Filming documentary in Vietnam is another type of projects that we usually work with and helped our Clients. Usually documentaries are film that are in-depth, and for audiences who truly want to understand about people, culture, society, and not just things on surface. Because of that, a lot of documentaries require a long time to research and understand to tell the stories in an accurate and neutral way, to not favor one side or another, though it can be challenging.
I. Notes about filming documentary in Vietnam
- When you come to Vietnam as a foreign filmmakers/producer, then you may have a very different point-of-view with local people about history and culture, and you should take it into consideration.
For example: if you are a French, you may view the event of signing Versailles treaty in 1787 between France to Gia Long king is a good thing, but for an average Vietnamese, it isn’t.
- You should re-phrase your questions to make them more general, and less of assumption. For example, instead of asking: “Why do you like cooking?”, you may ask: “Do you like cooking? And if yes, why?”
II. Some examples about documentary filmed in Vietnam
Filming documentary movie “Mysteries of Mekong” in Vietnam
- Period: (Apr 4 – Apr 23, 2017)
- Client: Antidote Productions
- Broadcasted on: Blue Ant International
Content: Documentary movie about douc and langur.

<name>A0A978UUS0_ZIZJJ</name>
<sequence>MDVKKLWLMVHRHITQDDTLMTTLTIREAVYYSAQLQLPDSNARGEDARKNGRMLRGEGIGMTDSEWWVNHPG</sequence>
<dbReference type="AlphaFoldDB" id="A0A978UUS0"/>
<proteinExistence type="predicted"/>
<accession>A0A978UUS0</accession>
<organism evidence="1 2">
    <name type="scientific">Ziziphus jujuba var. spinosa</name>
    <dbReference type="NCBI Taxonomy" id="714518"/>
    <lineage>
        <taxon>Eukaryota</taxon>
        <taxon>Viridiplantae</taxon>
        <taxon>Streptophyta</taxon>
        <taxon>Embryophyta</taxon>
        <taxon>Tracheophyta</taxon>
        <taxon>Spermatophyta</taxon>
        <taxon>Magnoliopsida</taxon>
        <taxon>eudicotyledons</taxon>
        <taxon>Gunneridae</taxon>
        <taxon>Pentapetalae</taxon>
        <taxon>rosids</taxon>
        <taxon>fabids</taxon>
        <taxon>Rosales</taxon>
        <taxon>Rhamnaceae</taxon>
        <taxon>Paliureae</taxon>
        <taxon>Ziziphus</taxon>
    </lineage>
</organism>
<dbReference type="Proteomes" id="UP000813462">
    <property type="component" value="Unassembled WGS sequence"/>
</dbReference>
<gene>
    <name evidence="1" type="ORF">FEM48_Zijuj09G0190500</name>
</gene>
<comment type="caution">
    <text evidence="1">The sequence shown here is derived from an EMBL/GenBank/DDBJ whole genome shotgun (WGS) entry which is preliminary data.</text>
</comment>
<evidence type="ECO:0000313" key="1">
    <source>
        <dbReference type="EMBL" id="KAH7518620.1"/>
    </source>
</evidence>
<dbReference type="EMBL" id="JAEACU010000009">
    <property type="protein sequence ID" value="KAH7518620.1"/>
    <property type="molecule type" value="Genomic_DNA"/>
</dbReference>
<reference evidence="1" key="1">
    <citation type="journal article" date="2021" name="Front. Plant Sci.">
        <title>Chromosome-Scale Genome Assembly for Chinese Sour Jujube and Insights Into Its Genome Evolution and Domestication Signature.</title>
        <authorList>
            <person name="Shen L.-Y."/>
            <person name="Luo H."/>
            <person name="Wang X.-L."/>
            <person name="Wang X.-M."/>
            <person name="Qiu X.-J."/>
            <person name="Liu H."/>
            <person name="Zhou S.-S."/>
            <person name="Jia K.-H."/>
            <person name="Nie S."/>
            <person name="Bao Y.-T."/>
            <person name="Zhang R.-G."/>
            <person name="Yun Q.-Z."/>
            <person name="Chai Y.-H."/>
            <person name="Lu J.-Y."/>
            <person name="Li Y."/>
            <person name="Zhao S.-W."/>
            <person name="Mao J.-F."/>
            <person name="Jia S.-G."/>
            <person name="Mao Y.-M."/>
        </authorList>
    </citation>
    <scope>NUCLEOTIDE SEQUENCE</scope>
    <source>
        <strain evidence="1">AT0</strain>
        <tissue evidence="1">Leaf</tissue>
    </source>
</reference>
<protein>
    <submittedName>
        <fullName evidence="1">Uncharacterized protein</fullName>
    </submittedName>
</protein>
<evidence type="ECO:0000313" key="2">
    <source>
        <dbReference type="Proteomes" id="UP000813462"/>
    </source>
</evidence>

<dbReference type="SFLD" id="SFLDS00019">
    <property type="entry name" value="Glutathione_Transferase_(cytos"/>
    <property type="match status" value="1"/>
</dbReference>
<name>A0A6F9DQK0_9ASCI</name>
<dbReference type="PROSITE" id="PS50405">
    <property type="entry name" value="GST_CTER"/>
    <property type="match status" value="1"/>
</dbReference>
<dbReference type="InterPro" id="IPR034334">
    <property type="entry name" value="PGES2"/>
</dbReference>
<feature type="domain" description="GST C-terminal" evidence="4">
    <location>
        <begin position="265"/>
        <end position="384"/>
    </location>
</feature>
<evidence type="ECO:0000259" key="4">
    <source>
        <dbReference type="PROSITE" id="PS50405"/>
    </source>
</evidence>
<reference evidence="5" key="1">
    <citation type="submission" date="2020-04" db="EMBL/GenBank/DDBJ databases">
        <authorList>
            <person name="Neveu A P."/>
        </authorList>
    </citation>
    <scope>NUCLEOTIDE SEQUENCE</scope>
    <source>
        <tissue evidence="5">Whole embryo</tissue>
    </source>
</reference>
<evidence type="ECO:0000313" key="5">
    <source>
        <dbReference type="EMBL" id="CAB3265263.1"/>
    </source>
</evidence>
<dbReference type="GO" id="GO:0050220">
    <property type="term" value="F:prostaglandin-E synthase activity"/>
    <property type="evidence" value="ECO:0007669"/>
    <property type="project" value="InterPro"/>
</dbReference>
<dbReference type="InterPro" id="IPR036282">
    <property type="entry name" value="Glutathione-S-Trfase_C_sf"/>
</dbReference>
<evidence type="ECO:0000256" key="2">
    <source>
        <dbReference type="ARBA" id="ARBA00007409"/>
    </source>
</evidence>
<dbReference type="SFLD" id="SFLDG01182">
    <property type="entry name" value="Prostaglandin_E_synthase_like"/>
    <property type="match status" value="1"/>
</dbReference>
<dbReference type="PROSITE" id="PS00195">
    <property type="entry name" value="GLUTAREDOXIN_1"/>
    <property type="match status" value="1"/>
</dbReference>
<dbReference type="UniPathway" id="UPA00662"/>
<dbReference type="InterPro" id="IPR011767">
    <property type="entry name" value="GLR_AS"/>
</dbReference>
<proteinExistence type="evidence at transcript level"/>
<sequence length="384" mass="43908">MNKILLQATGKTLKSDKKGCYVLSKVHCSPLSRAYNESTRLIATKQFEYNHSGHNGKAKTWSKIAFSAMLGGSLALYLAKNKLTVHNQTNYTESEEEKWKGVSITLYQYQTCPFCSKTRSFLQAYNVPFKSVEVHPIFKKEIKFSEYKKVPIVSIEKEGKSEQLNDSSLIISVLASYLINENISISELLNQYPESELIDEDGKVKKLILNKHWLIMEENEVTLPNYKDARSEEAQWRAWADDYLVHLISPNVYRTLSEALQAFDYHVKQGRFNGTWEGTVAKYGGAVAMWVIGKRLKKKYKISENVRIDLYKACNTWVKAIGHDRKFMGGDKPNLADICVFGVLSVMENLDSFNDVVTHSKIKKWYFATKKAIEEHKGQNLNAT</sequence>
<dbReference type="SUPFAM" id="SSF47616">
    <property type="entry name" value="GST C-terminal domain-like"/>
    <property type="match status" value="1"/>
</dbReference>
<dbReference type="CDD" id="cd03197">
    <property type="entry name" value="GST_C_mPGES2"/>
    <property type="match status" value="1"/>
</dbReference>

- Location: Son Tra, Da Nang and Kien Luong, Kien Giang
- Film crew: 01 Director cum Film maker, 01 Assistant, 01 Film Officer, 01 Film Fixer. At each location, we also have researchers about douc and langur to support us.
My role and work:
I was the film fixer and help the filming crew to arrange transportation, accommodation, communication, translation and research.
I was also in charge of taking note about expenses, making payments and keeping receipts for the whole film crew and our activities.
The filming crew normally had to wake up and start to work at 5am or 5:30am, lunch break at 11am, start to work again around 2:30pm or 3pm until 6-7pm since the douc and langur are usually active at early morning and late afternoon.
At Da Nang, I need to make sure that there are light meal/snack as breakfast and drink (coffee) and bottled water for everyone in the morning. I need to prepare all of this in advance and quickly in the morning since we can’t buy anything once we are gone to the forest.
I need to communicate well with the driver to ask him drive slowly when we enter areas with douc since we don’t want the douc know about us and run away. I also need to tell the driver to stop far away once we see the douc to film. And we need to make sure that all of our movements are gentle and not being noticed by the douc.
At Kien Giang, the situation is different. It’s not convenient to commute by van and the filming location isn’t too far away, so we rented a motorbike and commuted by motorbike instead. I borrowed a bicycle from staff of the hotel we were staying to bring food and drink to the filming crew every morning. We had other problems there, like: we only had few choices for food, and the nearest ATM is 7km away. There isn’t any taxi available at the area.
And then, one evening, two members of our filming crew got lost on the mountain. I had to quickly ask around to borrow headlight and buy water, sanitary cotton and first aid plaster for the rescue team to go to find and rescue people, then arrange transportation ready to bring people to nearest hospital anytime.